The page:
Hearing loss isn’t something kids learn about in school, so when they come face-to-face with a child wearing hearing aids, the first thought may be “different” or “weird.” A lack of understanding can contribute to bullying and teasing; could taking the time to teach a child about hearing loss help?
When I was in third grade, I remember a boy in my class who was treated differently. He would walk up to the teacher each morning and hand her a microphone to wear around her neck. She would flip a little switch, then say something and his face would light up. Almost every day, he would give her two thumbs up before returning to his seat in the front row. But one day, as we headed out to the playground for our morning snack break, a group of my classmates stood huddled in a circle, pointing and laughing at the boy. I remember feeling confused because I didn’t understand why they were laughing at him. When I got home, I asked my mom why they were laughing at him, and she explained that the boy had hearing aids.
She told me…
- How hearing works:
Even though the Internet wasn’t as resourceful as it is today, the first thing my mom did was a simple search on hearing diagrams. She pointed out the ear canal, the eardrum, the auditory nerve and the parts of the brain that hearing impacted. Looking at the diagram, she explained to me how sound travels through the canal to the auditory nerve. “The nerve leads to the brain, where it ‘thinks’ about what was heard by the ears,” she said. “Then your brain decides what the sound is and you know if you heard a bird singing or a rock falling.”
- How hearing aids helped the boy hear:
My mom explained that hearing aids work like a funnel, focusing on sounds and directing them straight to the boy’s ears. When he was listening to the teacher speak, the microphone she wore streamed the sound directly to his hearing aids. Then, the hearing aids shaped the sounds so his auditory nerve would be able to understand them. When a classmate spoke to him, the microphones on his hearing aids picked up the speech so he could understand too.
- How the hearing aids helped the boy in school
Each morning when we came in from our morning break, the first thing we did was create a circle with our chairs. Then, with our books in hand, we took turns reading out loud from a story we were assigned. My mom explained how hard this would be for the boy in our class if he didn’t have his hearing aids. Some of us were too far away for him to read our lips; others didn’t have loud enough speaking voices. But with the hearing aids, she said, our voices were amplified so that he could listen along and participate.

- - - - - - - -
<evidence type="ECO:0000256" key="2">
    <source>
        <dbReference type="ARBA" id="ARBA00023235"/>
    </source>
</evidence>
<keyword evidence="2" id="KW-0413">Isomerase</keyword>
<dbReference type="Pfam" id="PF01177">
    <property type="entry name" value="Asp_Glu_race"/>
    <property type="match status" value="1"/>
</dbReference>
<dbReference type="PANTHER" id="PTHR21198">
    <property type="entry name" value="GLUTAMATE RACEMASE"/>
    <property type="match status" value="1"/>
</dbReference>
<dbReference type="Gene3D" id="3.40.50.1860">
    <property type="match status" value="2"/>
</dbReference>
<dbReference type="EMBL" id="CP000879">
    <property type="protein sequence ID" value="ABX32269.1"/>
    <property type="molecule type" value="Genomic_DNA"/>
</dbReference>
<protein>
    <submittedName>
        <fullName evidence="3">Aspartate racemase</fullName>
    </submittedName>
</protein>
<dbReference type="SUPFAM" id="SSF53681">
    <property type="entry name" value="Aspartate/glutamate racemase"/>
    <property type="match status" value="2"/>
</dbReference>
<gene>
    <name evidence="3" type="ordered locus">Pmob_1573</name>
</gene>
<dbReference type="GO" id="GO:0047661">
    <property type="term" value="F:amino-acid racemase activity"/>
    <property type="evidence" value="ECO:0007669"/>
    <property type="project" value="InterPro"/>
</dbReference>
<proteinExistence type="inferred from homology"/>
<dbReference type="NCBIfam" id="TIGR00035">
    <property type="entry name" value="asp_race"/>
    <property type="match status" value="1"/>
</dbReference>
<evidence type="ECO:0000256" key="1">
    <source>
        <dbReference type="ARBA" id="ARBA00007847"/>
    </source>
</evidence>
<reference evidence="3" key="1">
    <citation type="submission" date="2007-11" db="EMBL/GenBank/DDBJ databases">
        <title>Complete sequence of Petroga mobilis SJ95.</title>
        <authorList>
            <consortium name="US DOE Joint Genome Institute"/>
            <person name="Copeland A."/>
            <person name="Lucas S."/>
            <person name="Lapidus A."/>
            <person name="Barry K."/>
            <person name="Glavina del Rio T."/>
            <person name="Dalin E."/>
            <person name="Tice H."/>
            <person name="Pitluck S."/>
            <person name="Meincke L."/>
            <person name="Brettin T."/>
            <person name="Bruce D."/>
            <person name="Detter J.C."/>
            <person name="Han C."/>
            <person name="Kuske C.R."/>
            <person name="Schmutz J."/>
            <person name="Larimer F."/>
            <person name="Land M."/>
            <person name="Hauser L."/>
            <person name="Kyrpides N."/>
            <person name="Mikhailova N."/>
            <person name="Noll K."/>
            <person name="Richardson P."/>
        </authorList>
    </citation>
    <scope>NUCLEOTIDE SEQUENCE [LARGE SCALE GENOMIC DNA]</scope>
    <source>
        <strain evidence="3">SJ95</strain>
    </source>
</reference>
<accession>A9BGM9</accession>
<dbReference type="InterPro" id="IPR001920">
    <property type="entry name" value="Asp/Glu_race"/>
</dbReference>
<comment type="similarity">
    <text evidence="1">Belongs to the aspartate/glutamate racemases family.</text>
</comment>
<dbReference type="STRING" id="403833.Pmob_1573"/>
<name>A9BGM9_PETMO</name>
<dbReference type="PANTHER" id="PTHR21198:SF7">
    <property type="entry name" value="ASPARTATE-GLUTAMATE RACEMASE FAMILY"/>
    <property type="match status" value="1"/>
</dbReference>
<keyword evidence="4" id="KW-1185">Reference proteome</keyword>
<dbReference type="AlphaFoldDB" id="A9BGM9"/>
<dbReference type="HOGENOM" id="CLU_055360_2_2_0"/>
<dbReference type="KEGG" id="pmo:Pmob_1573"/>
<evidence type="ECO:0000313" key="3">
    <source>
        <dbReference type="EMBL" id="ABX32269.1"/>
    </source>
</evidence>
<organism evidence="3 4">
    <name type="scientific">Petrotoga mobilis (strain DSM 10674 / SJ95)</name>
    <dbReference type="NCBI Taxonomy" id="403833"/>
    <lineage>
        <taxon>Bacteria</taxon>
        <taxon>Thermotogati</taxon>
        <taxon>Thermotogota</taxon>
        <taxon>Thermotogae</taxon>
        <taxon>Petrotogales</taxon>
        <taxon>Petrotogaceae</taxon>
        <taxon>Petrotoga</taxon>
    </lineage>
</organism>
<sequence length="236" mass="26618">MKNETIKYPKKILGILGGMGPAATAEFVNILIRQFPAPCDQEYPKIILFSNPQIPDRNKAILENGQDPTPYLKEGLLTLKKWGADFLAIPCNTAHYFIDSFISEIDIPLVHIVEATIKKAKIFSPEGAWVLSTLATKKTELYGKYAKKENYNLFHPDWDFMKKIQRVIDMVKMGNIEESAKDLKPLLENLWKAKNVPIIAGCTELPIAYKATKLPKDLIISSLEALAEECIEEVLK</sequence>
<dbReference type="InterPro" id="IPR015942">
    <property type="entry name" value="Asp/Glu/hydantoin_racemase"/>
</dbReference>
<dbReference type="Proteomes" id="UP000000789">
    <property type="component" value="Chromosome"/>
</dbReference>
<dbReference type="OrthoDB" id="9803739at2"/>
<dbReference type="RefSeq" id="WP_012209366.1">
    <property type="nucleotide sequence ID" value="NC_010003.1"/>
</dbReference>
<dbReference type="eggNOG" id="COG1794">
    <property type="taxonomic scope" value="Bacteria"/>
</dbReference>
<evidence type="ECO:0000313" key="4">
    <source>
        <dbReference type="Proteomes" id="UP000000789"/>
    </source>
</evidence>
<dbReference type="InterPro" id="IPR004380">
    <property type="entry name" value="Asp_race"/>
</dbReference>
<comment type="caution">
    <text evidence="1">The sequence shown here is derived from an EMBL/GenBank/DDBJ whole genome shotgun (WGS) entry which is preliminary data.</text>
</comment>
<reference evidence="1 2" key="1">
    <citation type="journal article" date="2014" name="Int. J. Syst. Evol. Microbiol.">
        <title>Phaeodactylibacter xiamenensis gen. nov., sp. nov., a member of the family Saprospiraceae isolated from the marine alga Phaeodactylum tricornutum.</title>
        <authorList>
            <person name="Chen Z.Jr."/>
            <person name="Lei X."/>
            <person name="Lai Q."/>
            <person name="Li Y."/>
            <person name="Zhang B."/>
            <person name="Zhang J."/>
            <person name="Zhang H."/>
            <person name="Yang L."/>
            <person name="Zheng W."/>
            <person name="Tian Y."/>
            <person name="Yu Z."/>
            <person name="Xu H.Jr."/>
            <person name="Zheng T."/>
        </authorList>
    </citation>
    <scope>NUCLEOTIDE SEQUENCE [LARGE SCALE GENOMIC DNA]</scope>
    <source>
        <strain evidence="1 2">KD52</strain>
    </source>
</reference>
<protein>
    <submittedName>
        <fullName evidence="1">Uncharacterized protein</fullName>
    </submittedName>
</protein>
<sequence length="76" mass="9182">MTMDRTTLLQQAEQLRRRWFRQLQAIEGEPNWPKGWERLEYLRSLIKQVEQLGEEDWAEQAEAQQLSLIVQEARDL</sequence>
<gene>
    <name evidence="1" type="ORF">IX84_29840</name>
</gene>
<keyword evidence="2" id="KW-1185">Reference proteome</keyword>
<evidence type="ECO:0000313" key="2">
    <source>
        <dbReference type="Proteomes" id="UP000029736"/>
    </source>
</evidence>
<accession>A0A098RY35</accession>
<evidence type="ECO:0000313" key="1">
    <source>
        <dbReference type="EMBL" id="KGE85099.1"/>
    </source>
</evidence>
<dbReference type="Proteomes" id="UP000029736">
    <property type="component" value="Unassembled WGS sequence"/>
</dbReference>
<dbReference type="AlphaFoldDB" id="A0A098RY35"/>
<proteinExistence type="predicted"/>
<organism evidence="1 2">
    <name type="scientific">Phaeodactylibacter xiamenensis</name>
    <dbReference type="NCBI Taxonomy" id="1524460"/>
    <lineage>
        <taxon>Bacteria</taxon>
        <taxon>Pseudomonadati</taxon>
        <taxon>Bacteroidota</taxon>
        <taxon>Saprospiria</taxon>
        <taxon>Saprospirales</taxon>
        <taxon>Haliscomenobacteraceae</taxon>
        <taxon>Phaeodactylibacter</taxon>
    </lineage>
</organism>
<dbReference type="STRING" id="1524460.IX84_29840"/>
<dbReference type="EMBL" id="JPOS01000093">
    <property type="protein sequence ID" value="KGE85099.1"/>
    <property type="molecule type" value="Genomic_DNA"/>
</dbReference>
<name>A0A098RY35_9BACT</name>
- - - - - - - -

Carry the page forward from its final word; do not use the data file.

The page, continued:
- That the hearing aids didn’t make him any different
One of the most important things my mom taught me was that hearing aids didn’t change his personality or make him different. Just because the boy was born with hearing loss didn’t mean that he didn’t love chocolate chip cookies or playing games as much as the rest of us. Instead of pointing and laughing, she said we should include him in our game of Go Fish! or when we played on the playground. “He isn’t any different from any of the rest of you, his ears just need a little help,” she said.
When I went back to school the next day, I felt like I understood what was really happening. I realized that the other students who were laughing and teasing the boy simply didn’t understand. They only saw how he was “different” and didn’t know that in truth he really wasn’t. I felt like I could be a better friend to the boy in my class after my mom explained his hearing aids to me. I felt like I knew what questions to ask without being rude, and I was excited by the opportunity to learn something new. I also felt I should help the other students to understand. Instead of pointing, I was an educated third grader helping someone else learn.
Now that I’m older, I realize how beneficial it was for me to learn about hearing loss at an early age. Even though no one in my family has hearing loss, my mom was equipped to explain it to me. By taking the time to explain hearing loss and hearing aids to me, she enabled me to make another friend and help others in my class to understand that hearing loss and hearing aids aren’t bad or weird but actually kind of cool.
Have you taught your child about hearing loss or hearing aids? Maybe you should.
Here at Chicagoland Audibel Hearing Aid Centers, powered by Starkey Hearing Technologies we love all questions and would love to help you learn more!